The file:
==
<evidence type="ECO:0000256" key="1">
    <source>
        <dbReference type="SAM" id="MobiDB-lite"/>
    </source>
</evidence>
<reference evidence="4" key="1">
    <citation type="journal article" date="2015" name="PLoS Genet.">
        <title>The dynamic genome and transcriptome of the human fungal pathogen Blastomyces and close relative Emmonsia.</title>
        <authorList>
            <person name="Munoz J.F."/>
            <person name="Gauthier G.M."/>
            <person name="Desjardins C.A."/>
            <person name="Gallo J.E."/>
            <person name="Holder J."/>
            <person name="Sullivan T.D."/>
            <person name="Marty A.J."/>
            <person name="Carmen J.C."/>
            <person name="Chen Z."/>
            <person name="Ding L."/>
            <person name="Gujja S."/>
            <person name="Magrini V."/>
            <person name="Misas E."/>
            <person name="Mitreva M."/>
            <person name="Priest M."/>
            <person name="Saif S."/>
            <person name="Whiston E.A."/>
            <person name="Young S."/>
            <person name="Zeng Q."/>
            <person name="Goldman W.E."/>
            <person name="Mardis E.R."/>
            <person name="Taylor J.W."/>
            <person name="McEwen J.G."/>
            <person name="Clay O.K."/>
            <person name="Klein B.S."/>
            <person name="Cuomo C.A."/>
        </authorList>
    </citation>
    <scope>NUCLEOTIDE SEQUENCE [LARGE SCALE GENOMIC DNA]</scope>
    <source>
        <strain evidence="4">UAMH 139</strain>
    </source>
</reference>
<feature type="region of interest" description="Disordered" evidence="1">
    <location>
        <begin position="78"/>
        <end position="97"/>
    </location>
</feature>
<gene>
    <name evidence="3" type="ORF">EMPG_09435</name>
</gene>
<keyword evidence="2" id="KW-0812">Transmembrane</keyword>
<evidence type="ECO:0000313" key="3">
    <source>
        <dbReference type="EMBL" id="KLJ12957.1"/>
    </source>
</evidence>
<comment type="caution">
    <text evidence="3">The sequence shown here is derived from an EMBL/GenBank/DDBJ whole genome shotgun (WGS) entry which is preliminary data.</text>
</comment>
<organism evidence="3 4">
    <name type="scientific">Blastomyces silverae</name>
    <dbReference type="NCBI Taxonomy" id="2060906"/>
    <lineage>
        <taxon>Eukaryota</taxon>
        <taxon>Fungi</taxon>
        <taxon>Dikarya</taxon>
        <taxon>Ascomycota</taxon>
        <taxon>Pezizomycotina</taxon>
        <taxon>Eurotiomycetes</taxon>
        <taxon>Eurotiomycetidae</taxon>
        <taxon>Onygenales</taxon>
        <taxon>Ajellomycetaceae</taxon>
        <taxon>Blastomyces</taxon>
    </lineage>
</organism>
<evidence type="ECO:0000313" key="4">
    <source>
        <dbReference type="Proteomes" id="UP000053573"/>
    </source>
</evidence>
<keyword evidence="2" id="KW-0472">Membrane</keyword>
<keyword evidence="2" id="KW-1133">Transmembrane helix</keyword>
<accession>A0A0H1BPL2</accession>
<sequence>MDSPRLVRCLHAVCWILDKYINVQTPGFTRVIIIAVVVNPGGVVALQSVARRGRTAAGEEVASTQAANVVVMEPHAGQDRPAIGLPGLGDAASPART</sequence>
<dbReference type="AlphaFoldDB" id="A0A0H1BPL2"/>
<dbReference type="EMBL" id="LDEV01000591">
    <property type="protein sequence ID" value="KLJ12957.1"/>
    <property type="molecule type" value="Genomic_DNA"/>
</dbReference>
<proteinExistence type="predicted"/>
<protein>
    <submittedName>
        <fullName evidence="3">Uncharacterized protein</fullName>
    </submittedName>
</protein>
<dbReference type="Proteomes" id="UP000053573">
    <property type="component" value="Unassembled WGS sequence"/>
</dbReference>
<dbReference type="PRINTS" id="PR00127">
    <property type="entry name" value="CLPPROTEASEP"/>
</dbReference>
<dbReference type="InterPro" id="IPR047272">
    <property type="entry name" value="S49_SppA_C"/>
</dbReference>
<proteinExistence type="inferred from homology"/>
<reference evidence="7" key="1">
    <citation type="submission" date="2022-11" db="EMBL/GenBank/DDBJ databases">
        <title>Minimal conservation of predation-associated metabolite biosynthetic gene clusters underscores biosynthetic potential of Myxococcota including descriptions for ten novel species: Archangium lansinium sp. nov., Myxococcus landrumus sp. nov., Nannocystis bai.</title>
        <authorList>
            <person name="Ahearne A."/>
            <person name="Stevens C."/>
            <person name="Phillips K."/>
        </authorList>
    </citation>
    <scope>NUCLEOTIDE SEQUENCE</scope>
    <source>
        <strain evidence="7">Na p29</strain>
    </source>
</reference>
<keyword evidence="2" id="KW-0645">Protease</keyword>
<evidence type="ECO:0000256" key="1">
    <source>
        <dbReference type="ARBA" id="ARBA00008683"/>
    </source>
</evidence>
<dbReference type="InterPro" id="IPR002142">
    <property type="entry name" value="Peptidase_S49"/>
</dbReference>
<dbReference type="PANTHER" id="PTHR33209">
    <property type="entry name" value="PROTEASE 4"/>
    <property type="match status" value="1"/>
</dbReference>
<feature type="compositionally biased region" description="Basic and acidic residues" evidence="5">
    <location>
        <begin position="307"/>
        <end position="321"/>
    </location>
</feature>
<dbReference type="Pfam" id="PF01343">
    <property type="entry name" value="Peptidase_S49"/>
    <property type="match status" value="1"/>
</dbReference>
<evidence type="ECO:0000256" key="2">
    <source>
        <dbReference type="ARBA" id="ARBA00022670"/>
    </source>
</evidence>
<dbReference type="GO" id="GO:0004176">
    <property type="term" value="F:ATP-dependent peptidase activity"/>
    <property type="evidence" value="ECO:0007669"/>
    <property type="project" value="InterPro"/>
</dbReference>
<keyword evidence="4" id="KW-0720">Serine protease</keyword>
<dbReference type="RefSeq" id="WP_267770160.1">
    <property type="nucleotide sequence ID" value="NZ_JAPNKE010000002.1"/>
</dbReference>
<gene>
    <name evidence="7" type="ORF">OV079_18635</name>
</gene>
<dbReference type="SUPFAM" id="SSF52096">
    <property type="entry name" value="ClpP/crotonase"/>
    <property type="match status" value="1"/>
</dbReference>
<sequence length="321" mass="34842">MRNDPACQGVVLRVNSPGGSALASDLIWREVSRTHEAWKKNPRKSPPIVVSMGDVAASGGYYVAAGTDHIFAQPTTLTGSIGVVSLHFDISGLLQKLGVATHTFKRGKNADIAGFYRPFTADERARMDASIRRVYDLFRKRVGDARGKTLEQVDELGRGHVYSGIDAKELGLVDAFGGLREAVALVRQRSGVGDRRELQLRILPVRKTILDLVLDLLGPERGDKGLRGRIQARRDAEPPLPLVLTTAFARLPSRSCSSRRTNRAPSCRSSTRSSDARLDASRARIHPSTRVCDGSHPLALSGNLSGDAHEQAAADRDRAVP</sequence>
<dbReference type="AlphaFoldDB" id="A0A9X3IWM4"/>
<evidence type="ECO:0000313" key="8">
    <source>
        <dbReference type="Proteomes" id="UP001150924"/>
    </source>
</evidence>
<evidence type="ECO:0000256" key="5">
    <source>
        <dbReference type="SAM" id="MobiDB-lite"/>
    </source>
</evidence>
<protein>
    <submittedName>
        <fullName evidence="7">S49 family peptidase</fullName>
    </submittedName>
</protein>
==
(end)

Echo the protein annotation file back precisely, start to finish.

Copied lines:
<evidence type="ECO:0000256" key="1">
    <source>
        <dbReference type="SAM" id="MobiDB-lite"/>
    </source>
</evidence>
<reference evidence="4" key="1">
    <citation type="journal article" date="2015" name="PLoS Genet.">
        <title>The dynamic genome and transcriptome of the human fungal pathogen Blastomyces and close relative Emmonsia.</title>
        <authorList>
            <person name="Munoz J.F."/>
            <person name="Gauthier G.M."/>
            <person name="Desjardins C.A."/>
            <person name="Gallo J.E."/>
            <person name="Holder J."/>
            <person name="Sullivan T.D."/>
            <person name="Marty A.J."/>
            <person name="Carmen J.C."/>
            <person name="Chen Z."/>
            <person name="Ding L."/>
            <person name="Gujja S."/>
            <person name="Magrini V."/>
            <person name="Misas E."/>
            <person name="Mitreva M."/>
            <person name="Priest M."/>
            <person name="Saif S."/>
            <person name="Whiston E.A."/>
            <person name="Young S."/>
            <person name="Zeng Q."/>
            <person name="Goldman W.E."/>
            <person name="Mardis E.R."/>
            <person name="Taylor J.W."/>
            <person name="McEwen J.G."/>
            <person name="Clay O.K."/>
            <person name="Klein B.S."/>
            <person name="Cuomo C.A."/>
        </authorList>
    </citation>
    <scope>NUCLEOTIDE SEQUENCE [LARGE SCALE GENOMIC DNA]</scope>
    <source>
        <strain evidence="4">UAMH 139</strain>
    </source>
</reference>
<feature type="region of interest" description="Disordered" evidence="1">
    <location>
        <begin position="78"/>
        <end position="97"/>
    </location>
</feature>
<gene>
    <name evidence="3" type="ORF">EMPG_09435</name>
</gene>
<keyword evidence="2" id="KW-0812">Transmembrane</keyword>
<evidence type="ECO:0000313" key="3">
    <source>
        <dbReference type="EMBL" id="KLJ12957.1"/>
    </source>
</evidence>
<comment type="caution">
    <text evidence="3">The sequence shown here is derived from an EMBL/GenBank/DDBJ whole genome shotgun (WGS) entry which is preliminary data.</text>
</comment>
<organism evidence="3 4">
    <name type="scientific">Blastomyces silverae</name>
    <dbReference type="NCBI Taxonomy" id="2060906"/>
    <lineage>
        <taxon>Eukaryota</taxon>
        <taxon>Fungi</taxon>
        <taxon>Dikarya</taxon>
        <taxon>Ascomycota</taxon>
        <taxon>Pezizomycotina</taxon>
        <taxon>Eurotiomycetes</taxon>
        <taxon>Eurotiomycetidae</taxon>
        <taxon>Onygenales</taxon>
        <taxon>Ajellomycetaceae</taxon>
        <taxon>Blastomyces</taxon>
    </lineage>
</organism>
<evidence type="ECO:0000313" key="4">
    <source>
        <dbReference type="Proteomes" id="UP000053573"/>
    </source>
</evidence>
<keyword evidence="2" id="KW-0472">Membrane</keyword>
<keyword evidence="2" id="KW-1133">Transmembrane helix</keyword>
<accession>A0A0H1BPL2</accession>
<sequence>MDSPRLVRCLHAVCWILDKYINVQTPGFTRVIIIAVVVNPGGVVALQSVARRGRTAAGEEVASTQAANVVVMEPHAGQDRPAIGLPGLGDAASPART</sequence>
<dbReference type="AlphaFoldDB" id="A0A0H1BPL2"/>
<dbReference type="EMBL" id="LDEV01000591">
    <property type="protein sequence ID" value="KLJ12957.1"/>
    <property type="molecule type" value="Genomic_DNA"/>
</dbReference>
<proteinExistence type="predicted"/>
<protein>
    <submittedName>
        <fullName evidence="3">Uncharacterized protein</fullName>
    </submittedName>
</protein>
<dbReference type="Proteomes" id="UP000053573">
    <property type="component" value="Unassembled WGS sequence"/>
</dbReference>
<dbReference type="PRINTS" id="PR00127">
    <property type="entry name" value="CLPPROTEASEP"/>
</dbReference>
<dbReference type="InterPro" id="IPR047272">
    <property type="entry name" value="S49_SppA_C"/>
</dbReference>
<proteinExistence type="inferred from homology"/>
<reference evidence="7" key="1">
    <citation type="submission" date="2022-11" db="EMBL/GenBank/DDBJ databases">
        <title>Minimal conservation of predation-associated metabolite biosynthetic gene clusters underscores biosynthetic potential of Myxococcota including descriptions for ten novel species: Archangium lansinium sp. nov., Myxococcus landrumus sp. nov., Nannocystis bai.</title>
        <authorList>
            <person name="Ahearne A."/>
            <person name="Stevens C."/>
            <person name="Phillips K."/>
        </authorList>
    </citation>
    <scope>NUCLEOTIDE SEQUENCE</scope>
    <source>
        <strain evidence="7">Na p29</strain>
    </source>
</reference>
<keyword evidence="2" id="KW-0645">Protease</keyword>
<evidence type="ECO:0000256" key="1">
    <source>
        <dbReference type="ARBA" id="ARBA00008683"/>
    </source>
</evidence>
<dbReference type="InterPro" id="IPR002142">
    <property type="entry name" value="Peptidase_S49"/>
</dbReference>
<dbReference type="PANTHER" id="PTHR33209">
    <property type="entry name" value="PROTEASE 4"/>
    <property type="match status" value="1"/>
</dbReference>
<feature type="compositionally biased region" description="Basic and acidic residues" evidence="5">
    <location>
        <begin position="307"/>
        <end position="321"/>
    </location>
</feature>
<dbReference type="Pfam" id="PF01343">
    <property type="entry name" value="Peptidase_S49"/>
    <property type="match status" value="1"/>
</dbReference>
<evidence type="ECO:0000256" key="2">
    <source>
        <dbReference type="ARBA" id="ARBA00022670"/>
    </source>
</evidence>
<dbReference type="GO" id="GO:0004176">
    <property type="term" value="F:ATP-dependent peptidase activity"/>
    <property type="evidence" value="ECO:0007669"/>
    <property type="project" value="InterPro"/>
</dbReference>
<keyword evidence="4" id="KW-0720">Serine protease</keyword>
<dbReference type="RefSeq" id="WP_267770160.1">
    <property type="nucleotide sequence ID" value="NZ_JAPNKE010000002.1"/>
</dbReference>
<gene>
    <name evidence="7" type="ORF">OV079_18635</name>
</gene>
<dbReference type="SUPFAM" id="SSF52096">
    <property type="entry name" value="ClpP/crotonase"/>
    <property type="match status" value="1"/>
</dbReference>
<sequence length="321" mass="34842">MRNDPACQGVVLRVNSPGGSALASDLIWREVSRTHEAWKKNPRKSPPIVVSMGDVAASGGYYVAAGTDHIFAQPTTLTGSIGVVSLHFDISGLLQKLGVATHTFKRGKNADIAGFYRPFTADERARMDASIRRVYDLFRKRVGDARGKTLEQVDELGRGHVYSGIDAKELGLVDAFGGLREAVALVRQRSGVGDRRELQLRILPVRKTILDLVLDLLGPERGDKGLRGRIQARRDAEPPLPLVLTTAFARLPSRSCSSRRTNRAPSCRSSTRSSDARLDASRARIHPSTRVCDGSHPLALSGNLSGDAHEQAAADRDRAVP</sequence>
<dbReference type="AlphaFoldDB" id="A0A9X3IWM4"/>
<evidence type="ECO:0000313" key="8">
    <source>
        <dbReference type="Proteomes" id="UP001150924"/>
    </source>
</evidence>
<evidence type="ECO:0000256" key="5">
    <source>
        <dbReference type="SAM" id="MobiDB-lite"/>
    </source>
</evidence>
<protein>
    <submittedName>
        <fullName evidence="7">S49 family peptidase</fullName>
    </submittedName>
</protein>